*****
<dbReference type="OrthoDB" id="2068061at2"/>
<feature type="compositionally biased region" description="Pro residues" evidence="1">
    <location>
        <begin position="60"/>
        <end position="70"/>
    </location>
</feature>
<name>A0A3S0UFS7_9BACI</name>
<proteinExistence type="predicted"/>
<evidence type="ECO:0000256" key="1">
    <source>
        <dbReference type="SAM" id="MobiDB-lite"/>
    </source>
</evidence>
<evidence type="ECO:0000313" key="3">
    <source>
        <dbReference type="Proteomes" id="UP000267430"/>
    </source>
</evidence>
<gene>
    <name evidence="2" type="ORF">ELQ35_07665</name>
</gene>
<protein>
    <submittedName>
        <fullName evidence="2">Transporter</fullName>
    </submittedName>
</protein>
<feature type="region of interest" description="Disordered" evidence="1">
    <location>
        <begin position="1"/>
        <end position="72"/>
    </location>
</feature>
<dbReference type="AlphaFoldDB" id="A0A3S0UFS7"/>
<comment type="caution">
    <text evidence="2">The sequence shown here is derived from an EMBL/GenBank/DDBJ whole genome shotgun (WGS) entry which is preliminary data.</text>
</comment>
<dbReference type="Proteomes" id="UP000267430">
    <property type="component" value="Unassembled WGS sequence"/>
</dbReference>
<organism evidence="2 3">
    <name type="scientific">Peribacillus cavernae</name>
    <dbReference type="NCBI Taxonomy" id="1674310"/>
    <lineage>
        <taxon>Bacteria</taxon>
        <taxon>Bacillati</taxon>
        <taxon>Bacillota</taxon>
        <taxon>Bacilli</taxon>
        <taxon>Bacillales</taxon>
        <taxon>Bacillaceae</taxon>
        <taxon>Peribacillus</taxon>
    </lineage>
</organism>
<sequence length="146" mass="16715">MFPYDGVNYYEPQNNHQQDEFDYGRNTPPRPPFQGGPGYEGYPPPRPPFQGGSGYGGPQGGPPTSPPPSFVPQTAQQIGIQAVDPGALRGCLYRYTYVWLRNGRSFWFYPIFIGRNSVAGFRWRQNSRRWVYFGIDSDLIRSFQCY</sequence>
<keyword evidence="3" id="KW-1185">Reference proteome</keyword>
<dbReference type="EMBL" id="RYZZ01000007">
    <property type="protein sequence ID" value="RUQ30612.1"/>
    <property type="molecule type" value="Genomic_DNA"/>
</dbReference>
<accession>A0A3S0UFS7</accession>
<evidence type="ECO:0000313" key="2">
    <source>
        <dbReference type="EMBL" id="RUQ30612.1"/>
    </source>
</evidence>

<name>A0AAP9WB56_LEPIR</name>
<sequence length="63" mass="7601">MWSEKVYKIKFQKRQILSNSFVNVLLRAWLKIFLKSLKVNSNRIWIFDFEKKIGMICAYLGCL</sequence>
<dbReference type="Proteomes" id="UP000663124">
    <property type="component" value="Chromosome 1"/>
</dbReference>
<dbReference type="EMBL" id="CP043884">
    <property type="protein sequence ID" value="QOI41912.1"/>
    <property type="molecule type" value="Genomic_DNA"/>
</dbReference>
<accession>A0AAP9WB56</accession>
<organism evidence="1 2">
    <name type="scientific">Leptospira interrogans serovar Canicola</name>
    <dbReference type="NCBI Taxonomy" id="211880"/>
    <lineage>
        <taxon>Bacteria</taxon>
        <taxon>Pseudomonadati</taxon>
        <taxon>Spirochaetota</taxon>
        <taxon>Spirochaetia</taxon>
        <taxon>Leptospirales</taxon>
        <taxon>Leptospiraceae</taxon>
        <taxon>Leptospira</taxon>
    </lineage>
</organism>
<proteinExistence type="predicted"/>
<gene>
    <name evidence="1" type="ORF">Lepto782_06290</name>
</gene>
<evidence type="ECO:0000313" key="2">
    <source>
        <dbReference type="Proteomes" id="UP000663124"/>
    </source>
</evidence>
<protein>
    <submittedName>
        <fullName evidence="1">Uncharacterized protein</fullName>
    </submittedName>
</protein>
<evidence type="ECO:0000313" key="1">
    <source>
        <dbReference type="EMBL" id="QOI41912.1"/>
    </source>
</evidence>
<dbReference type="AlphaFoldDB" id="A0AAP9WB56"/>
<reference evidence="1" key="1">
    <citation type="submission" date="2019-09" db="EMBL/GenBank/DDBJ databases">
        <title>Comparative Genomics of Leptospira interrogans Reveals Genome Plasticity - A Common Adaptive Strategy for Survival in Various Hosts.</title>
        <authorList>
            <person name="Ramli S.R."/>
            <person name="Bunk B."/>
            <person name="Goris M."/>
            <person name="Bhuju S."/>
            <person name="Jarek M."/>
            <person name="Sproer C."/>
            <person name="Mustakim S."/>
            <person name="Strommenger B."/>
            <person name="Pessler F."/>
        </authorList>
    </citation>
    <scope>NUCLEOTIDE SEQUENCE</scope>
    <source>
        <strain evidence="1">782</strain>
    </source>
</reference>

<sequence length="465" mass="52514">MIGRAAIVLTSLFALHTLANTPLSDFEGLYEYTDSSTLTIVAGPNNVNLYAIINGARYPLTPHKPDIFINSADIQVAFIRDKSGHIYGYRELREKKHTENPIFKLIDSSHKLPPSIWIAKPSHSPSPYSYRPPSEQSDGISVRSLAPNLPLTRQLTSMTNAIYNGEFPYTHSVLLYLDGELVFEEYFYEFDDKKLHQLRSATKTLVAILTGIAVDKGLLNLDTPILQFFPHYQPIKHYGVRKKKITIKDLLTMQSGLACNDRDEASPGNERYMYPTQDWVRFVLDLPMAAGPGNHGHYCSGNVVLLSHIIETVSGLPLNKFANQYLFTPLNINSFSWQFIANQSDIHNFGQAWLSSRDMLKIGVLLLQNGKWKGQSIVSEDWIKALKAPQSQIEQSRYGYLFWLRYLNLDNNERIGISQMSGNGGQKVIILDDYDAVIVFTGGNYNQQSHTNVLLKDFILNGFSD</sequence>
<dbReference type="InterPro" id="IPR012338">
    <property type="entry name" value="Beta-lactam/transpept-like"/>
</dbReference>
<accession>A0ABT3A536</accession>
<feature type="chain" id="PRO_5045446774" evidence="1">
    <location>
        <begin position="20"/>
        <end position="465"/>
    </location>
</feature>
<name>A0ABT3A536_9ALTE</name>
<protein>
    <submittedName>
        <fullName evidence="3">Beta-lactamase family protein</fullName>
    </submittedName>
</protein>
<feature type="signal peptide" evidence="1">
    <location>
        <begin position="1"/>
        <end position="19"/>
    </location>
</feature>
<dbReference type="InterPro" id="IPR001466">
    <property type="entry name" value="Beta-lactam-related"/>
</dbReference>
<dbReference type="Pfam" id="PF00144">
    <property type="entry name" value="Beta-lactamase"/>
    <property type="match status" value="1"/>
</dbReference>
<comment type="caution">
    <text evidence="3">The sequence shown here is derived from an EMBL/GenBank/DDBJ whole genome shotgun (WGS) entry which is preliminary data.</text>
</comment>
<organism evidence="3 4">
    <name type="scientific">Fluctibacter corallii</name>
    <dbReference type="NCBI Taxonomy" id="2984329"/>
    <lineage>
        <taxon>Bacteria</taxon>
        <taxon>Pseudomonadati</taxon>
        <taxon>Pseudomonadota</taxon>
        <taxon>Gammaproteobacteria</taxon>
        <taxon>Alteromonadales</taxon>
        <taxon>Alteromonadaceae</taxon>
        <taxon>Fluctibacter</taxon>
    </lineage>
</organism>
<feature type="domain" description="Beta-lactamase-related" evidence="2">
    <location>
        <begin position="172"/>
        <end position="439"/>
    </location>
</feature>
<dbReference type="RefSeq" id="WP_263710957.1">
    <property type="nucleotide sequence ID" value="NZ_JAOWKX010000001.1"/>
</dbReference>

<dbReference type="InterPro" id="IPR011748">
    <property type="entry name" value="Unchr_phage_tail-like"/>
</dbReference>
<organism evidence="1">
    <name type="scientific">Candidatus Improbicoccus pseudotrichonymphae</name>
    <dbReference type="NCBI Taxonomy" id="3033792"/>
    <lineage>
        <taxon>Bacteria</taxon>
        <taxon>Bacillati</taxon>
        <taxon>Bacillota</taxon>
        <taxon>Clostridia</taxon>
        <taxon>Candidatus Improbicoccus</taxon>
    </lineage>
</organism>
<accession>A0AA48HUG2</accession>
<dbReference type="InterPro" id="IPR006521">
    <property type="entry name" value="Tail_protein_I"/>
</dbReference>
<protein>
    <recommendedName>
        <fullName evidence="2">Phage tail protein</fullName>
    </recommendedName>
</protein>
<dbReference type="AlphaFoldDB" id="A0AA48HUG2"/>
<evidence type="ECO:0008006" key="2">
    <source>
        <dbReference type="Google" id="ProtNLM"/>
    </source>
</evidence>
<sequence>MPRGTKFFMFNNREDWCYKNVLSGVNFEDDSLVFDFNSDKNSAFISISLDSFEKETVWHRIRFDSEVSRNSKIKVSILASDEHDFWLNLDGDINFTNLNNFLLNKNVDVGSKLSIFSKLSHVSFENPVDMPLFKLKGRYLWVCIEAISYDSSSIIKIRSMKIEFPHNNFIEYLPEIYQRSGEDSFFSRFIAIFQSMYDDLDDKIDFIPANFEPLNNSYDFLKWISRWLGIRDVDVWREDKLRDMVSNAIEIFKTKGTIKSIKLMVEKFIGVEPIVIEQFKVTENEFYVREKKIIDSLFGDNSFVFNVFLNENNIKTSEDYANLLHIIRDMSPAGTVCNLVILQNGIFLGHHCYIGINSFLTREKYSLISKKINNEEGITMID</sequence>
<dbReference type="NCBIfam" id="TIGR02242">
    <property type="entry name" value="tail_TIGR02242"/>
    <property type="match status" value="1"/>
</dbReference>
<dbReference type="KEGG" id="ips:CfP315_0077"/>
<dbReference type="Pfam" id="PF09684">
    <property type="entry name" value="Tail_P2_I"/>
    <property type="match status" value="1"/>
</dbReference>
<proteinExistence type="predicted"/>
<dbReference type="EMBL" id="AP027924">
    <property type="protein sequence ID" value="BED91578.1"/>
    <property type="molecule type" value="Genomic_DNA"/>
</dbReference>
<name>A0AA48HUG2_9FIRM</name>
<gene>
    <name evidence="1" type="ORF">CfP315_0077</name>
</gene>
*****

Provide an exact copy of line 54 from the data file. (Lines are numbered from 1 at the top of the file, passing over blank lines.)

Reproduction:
<sequence length="146" mass="16715">MFPYDGVNYYEPQNNHQQDEFDYGRNTPPRPPFQGGPGYEGYPPPRPPFQGGSGYGGPQGGPPTSPPPSFVPQTAQQIGIQAVDPGALRGCLYRYTYVWLRNGRSFWFYPIFIGRNSVAGFRWRQNSRRWVYFGIDSDLIRSFQCY</sequence>